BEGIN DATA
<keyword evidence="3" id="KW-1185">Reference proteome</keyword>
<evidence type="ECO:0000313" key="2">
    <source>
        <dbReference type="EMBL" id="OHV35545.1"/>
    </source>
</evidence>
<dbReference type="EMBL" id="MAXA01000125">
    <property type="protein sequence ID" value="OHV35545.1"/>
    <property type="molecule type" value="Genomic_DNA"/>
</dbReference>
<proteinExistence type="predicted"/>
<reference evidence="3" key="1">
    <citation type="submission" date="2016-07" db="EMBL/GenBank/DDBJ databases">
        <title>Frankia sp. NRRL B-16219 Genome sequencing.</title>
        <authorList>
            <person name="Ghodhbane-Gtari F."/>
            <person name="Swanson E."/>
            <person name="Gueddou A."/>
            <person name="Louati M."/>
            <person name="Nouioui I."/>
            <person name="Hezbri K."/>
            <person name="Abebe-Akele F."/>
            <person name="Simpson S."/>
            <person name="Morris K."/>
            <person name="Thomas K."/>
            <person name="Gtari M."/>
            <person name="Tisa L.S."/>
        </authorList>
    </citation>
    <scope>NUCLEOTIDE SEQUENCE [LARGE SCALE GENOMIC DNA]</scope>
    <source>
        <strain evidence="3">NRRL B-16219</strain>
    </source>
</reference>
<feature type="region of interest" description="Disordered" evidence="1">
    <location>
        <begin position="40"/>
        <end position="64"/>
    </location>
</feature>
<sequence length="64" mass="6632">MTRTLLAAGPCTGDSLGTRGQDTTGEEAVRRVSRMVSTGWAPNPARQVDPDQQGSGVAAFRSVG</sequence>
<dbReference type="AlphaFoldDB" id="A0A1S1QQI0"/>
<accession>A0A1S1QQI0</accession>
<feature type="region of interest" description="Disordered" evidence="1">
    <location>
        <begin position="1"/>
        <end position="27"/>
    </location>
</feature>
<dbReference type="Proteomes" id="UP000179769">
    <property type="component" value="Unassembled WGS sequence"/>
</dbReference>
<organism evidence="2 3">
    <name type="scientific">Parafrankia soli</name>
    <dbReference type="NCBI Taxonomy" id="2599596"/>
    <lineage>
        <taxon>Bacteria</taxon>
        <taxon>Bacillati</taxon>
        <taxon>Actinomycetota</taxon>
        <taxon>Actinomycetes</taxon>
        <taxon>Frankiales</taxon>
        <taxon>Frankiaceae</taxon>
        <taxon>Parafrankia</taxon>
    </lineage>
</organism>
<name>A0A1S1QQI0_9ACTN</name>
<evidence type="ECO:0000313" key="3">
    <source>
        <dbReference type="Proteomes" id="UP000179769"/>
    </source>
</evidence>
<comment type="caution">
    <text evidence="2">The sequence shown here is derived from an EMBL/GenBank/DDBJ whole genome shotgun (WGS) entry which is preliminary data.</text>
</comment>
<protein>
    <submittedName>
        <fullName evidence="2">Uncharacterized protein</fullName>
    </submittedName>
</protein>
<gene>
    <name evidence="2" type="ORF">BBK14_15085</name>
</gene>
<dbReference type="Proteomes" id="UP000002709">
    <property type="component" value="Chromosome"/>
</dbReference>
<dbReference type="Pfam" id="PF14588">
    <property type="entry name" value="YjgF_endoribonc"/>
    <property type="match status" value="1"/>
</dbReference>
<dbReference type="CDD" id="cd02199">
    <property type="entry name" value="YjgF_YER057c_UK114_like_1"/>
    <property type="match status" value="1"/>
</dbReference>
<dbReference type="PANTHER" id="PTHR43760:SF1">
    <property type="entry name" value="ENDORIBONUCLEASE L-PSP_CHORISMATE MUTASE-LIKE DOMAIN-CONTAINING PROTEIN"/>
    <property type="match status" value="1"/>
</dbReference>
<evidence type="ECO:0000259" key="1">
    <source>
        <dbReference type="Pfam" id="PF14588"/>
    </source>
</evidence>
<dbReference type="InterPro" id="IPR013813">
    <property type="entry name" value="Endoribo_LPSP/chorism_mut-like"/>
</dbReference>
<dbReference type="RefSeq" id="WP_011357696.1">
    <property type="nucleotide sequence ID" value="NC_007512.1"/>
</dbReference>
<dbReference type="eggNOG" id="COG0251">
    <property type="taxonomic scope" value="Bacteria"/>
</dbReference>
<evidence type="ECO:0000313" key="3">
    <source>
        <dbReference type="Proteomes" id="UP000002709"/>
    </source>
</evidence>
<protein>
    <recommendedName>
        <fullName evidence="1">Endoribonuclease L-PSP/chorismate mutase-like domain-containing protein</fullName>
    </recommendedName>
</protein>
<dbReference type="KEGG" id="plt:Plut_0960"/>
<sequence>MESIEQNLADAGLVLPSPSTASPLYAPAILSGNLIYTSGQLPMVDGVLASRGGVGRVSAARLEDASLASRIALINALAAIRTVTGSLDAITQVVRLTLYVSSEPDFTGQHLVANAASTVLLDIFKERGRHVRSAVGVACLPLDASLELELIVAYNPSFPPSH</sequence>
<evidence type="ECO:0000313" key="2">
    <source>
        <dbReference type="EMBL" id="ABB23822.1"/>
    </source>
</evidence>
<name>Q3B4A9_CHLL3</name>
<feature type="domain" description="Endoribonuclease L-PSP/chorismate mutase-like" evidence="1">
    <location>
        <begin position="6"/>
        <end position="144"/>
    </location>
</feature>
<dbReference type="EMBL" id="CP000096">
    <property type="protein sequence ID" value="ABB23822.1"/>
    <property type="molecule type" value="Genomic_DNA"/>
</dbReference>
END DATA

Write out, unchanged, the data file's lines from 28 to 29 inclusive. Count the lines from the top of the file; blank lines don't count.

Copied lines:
        </authorList>
    </citation>